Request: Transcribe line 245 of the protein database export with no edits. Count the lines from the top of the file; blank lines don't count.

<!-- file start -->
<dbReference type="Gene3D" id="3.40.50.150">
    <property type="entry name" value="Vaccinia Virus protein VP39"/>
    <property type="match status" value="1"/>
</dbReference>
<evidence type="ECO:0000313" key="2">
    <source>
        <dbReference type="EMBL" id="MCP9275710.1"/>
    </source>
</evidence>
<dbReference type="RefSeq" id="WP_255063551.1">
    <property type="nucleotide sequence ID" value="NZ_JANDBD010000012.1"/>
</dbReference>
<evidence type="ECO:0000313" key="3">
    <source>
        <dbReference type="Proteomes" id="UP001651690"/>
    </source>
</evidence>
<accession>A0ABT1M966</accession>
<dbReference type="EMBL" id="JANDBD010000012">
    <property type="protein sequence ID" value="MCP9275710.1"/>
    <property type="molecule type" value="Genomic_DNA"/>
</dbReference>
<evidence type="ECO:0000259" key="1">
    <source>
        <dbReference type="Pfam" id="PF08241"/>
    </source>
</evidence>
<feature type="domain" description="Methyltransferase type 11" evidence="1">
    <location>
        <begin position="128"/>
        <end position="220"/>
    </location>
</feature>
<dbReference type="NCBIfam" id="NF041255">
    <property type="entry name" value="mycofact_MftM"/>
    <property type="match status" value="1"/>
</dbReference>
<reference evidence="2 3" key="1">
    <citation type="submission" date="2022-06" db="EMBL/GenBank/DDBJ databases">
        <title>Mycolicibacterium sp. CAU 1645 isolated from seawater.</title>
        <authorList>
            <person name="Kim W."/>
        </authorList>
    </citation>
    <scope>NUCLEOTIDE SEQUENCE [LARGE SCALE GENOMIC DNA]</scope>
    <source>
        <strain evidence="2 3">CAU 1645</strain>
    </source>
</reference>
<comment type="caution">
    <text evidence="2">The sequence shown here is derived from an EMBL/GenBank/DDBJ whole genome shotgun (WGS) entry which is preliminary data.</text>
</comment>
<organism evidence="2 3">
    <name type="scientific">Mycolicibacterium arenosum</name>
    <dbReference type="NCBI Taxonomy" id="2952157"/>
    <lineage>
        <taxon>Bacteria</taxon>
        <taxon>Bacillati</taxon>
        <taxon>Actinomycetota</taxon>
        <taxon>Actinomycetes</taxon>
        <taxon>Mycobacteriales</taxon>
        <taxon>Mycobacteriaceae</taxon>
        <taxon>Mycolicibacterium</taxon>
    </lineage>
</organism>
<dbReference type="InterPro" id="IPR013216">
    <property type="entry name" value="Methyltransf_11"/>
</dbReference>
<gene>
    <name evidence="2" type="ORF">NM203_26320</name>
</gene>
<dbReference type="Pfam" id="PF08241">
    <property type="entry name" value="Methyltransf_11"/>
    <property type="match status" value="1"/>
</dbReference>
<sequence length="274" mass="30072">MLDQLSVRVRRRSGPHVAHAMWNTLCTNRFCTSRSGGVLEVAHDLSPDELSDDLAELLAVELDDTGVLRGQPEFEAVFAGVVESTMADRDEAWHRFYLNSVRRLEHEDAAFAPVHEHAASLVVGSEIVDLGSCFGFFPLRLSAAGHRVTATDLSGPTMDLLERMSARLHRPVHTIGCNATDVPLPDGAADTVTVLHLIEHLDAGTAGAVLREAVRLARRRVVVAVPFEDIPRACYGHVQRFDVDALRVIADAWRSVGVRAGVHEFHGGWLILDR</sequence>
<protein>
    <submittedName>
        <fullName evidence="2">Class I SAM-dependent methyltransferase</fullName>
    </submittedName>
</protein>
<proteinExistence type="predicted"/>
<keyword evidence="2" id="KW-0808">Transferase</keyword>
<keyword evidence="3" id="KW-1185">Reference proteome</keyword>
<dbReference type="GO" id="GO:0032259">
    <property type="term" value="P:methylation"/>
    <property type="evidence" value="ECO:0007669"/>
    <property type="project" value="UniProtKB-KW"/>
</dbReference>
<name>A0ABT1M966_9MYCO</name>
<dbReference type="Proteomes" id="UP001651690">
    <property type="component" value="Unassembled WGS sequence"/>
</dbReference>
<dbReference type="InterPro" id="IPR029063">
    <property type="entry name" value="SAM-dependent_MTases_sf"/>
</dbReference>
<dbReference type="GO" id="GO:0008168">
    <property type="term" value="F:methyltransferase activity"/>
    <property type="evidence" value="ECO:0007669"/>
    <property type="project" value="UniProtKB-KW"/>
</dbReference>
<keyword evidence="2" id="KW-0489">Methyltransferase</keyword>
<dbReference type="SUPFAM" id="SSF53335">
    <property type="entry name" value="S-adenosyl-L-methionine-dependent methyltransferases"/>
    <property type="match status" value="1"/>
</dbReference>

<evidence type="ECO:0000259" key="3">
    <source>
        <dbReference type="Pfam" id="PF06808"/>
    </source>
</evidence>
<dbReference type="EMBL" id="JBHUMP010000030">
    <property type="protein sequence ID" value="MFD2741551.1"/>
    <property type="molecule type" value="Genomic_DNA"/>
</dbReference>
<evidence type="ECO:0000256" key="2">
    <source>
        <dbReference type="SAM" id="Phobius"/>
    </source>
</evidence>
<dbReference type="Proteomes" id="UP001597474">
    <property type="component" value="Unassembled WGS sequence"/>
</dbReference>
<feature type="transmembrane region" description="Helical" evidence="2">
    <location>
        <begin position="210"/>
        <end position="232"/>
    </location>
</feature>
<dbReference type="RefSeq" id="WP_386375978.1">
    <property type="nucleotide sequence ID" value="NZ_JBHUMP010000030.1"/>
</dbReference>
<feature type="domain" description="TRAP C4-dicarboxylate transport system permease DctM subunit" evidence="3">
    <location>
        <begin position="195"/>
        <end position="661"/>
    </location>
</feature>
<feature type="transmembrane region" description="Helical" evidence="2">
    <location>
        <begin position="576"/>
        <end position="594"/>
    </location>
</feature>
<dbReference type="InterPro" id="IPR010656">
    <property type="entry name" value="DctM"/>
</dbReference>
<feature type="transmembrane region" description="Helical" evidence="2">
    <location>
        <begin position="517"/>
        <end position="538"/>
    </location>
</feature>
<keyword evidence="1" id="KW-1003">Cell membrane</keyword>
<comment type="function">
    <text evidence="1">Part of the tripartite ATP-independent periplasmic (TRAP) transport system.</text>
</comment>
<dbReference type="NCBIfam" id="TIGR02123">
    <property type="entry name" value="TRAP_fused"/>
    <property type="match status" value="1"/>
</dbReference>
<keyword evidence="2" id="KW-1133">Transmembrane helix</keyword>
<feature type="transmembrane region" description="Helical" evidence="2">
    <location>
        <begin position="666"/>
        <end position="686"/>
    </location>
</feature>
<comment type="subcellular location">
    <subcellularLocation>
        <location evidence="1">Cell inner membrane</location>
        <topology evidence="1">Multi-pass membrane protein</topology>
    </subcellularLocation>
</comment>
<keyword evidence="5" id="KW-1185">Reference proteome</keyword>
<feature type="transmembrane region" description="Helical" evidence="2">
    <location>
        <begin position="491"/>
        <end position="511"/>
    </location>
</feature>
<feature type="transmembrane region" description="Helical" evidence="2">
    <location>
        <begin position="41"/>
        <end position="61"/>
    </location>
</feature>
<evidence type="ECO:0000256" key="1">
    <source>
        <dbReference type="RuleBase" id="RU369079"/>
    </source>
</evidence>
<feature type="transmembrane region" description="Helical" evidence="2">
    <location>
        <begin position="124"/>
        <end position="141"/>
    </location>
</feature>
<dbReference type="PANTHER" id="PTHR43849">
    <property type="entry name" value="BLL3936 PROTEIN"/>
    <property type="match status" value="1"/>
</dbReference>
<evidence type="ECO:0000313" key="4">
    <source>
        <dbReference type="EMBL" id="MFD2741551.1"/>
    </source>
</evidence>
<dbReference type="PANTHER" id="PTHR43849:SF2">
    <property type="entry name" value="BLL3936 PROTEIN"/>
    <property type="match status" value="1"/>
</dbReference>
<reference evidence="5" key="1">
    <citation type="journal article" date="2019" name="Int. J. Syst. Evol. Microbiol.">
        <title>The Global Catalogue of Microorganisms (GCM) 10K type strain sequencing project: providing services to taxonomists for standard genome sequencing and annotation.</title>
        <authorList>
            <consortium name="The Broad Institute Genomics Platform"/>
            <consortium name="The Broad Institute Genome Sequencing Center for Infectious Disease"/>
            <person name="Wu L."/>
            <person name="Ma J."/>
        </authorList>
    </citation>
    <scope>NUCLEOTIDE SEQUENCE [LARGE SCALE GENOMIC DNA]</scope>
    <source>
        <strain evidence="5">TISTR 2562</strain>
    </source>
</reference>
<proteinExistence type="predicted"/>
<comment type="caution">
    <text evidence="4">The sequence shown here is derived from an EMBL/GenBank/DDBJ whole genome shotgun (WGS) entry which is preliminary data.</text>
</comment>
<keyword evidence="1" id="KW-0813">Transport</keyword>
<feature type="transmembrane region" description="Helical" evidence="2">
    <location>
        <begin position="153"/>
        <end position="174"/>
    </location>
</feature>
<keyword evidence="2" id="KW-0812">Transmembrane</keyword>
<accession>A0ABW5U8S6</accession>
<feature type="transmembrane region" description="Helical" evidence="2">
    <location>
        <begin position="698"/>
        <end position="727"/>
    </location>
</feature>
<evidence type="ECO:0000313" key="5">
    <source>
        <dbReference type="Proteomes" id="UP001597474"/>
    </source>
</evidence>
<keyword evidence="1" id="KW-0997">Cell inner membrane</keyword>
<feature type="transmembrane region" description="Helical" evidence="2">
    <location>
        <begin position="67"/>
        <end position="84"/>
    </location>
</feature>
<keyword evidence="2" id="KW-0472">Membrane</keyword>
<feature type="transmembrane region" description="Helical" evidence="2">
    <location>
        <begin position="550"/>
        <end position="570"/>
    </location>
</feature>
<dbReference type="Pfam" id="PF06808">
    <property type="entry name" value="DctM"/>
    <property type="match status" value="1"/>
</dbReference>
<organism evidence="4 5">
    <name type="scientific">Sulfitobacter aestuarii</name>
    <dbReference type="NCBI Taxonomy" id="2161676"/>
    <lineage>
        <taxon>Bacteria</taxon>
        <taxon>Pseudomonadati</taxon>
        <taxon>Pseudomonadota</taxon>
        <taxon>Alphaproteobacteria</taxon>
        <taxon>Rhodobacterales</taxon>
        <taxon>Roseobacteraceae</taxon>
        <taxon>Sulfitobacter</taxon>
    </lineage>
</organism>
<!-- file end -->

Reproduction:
</feature>